The goal of housing corporations and the Dutch government to ensure an average quality at label B level for the non-profit housing sector by 2020 is far from being reached. More extensive measures and better plans are needed to somehow catch up on the backlog. Faidra Filippidou reached this conclusion in her doctoral thesis.
The sustainable renovation of housing corporation dwellings is well behind schedule. This is the alarming conclusion of Filippidou’s study into the progress of energy renovations in the non-profit rented housing sector. The number of dwellings that have undergone sustainable renovations is too small, not enough improvements have been made per dwelling, and the actual energy reduction is less than expected. In addition, housing corporations do not have sufficient budget to carry out the renovations. Due to the combination of these factors, the goal set by the housing corporations and the Dutch government – to realise an average energy label B for the whole non-profit stock – seems very far away indeed. The average quality is currently at label D.
The Netherlands must reach a neutral energy situation for its entire housing stock by 2050 to comply with EU goals. At the end of 2014, 28% of housing corporation dwellings had been upgraded to a higher energy label. However, only 3.5% of the dwellings underwent extensive renovation work. “The facades and the roofs have not been insulated properly and traditional gas boilers are still being used,” says Filippidou. “The improvements made mostly include replacing the heating and hot water systems, and updating dwellings with HR glass. Furthermore, subsidies are used in an ad-hoc manner rather than supporting a systematic approach to achieve an upgrade to label B. If this strategy is continued, the sector will keep struggling to reach its goal. Which is a shame, as better outcomes could be achieved through sustainable renovation compared to the current production of new-build homes.”
Databases as a knowledge base
Filippidou’s study focused on existing housing corporation homes (more than 30% of the entire housing stock). Based on Aedes data from the SHAERE database (a collective database in which the majority of the housing associations in the Netherlands participate) and Netherlands Statistics (CBS) data, Filippidou traced the number of corporation dwellings that received energy efficiency improvements between 2010 and 2014, as well as the level of improvements made. The data imported in the SHAERE database include physical characteristics, information about installations, expected energy consumption and emissions. CBS collects user data from energy companies. These data were used to monitor progress of the energy-saving renovations in the social housing sector. “We currently have much more information than 10 years ago, and housing corporations should have access to this information. Based on those data, the results to be achieved can be reported more accurately and drive further actions for sustainable renovation.”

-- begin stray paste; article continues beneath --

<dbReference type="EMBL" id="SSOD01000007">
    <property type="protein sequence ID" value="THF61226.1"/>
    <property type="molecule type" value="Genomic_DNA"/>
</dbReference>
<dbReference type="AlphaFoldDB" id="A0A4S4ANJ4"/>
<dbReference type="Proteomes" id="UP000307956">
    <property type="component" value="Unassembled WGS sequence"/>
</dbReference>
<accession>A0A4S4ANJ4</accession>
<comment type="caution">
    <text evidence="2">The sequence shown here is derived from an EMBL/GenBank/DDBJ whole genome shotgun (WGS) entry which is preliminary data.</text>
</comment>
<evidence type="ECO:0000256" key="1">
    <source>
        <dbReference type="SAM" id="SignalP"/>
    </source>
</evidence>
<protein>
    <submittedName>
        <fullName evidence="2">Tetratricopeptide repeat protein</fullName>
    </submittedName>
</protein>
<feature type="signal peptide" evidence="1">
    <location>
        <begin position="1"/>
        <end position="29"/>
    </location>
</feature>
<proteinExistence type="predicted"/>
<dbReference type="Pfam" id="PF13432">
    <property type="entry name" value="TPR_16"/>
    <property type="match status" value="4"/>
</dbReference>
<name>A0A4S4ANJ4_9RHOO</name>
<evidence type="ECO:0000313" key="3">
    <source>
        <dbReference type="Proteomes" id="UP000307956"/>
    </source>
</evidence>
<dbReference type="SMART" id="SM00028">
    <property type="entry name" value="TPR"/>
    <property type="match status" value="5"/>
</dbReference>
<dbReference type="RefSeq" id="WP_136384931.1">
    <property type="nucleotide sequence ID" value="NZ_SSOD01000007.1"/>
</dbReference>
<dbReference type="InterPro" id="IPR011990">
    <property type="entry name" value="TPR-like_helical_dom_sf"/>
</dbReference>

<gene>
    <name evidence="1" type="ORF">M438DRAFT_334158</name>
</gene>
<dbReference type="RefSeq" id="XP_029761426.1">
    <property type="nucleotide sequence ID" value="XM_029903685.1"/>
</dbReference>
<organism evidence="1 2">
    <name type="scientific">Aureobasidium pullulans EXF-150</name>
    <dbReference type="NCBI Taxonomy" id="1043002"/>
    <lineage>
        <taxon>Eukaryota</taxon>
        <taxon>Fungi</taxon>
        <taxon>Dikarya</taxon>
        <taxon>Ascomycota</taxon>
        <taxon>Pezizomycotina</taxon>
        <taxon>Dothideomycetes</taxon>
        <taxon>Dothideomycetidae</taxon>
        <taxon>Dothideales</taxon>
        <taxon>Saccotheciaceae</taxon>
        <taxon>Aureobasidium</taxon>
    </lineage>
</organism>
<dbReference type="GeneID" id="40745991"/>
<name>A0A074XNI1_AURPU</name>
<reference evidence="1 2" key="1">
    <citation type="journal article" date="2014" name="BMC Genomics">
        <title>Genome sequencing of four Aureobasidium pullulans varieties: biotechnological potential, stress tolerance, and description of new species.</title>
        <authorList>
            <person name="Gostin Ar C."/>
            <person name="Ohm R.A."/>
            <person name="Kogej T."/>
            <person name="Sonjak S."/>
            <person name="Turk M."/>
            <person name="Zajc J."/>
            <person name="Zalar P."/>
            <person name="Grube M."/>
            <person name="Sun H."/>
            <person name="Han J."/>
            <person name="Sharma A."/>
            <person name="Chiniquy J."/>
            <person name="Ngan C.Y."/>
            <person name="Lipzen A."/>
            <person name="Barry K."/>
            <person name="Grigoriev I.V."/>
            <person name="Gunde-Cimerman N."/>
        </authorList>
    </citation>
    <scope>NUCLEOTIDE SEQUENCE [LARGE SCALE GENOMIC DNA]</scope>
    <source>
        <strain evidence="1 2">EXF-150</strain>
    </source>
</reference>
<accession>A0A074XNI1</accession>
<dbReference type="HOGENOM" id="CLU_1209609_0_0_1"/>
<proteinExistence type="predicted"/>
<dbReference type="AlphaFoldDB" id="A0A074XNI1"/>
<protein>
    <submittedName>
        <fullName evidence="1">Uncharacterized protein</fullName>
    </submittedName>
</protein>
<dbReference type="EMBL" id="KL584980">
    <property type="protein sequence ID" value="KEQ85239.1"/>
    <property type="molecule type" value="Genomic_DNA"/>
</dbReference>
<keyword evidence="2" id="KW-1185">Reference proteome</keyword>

The effects of sustainable renovation activities on energy consumption prove to be more limited than expected. The actual energy reduction after implementation of two or more measures is just over half of the predicted energy reduction. When more improvements are made per dwelling, the actual energy reduction is even less. Replacement of combined heating and hot water systems in combination with insulated glass generate the highest gas savings. The effect of ventilation improvements are the most difficult to predict. The disappointing results are often attributed to the incorrect use of installations by residents, but whether this is true remains to be seen. However, the actual average gas consumption is lower than predicted, and even lower than the average consumption of the entire housing stock.
Private sector must follow
In the current situation, Filippidou does not expect the rate of renovations to increase. Improvements should be made as part of a package rather than as individual measures. Sustainability measures should also be integrated better into the renovation plans.
The results that have been achieved by the housing corporation sector are not encouraging for making real sustainability progress in the private sector. Filippidou expects the implementation of sustainable improvements to be even more difficult for owner-occupiers and private landlords than for housing corporations, because this group is expected to be less intrinsically motivated to invest in energy-saving measures and less capable of carrying out improvements. Whether or not sustainable renovation is a viable option largely depends on a whole range of factors, including available budget, expertise and personal circumstances.
Filippidou advises to develop a more coordinated approach with tailor-made measures for the owner-occupier sector. Demonstrable savings on energy costs could also help spur owners into action. Up-to-date information from the housing corporation sector may play a role in this respect.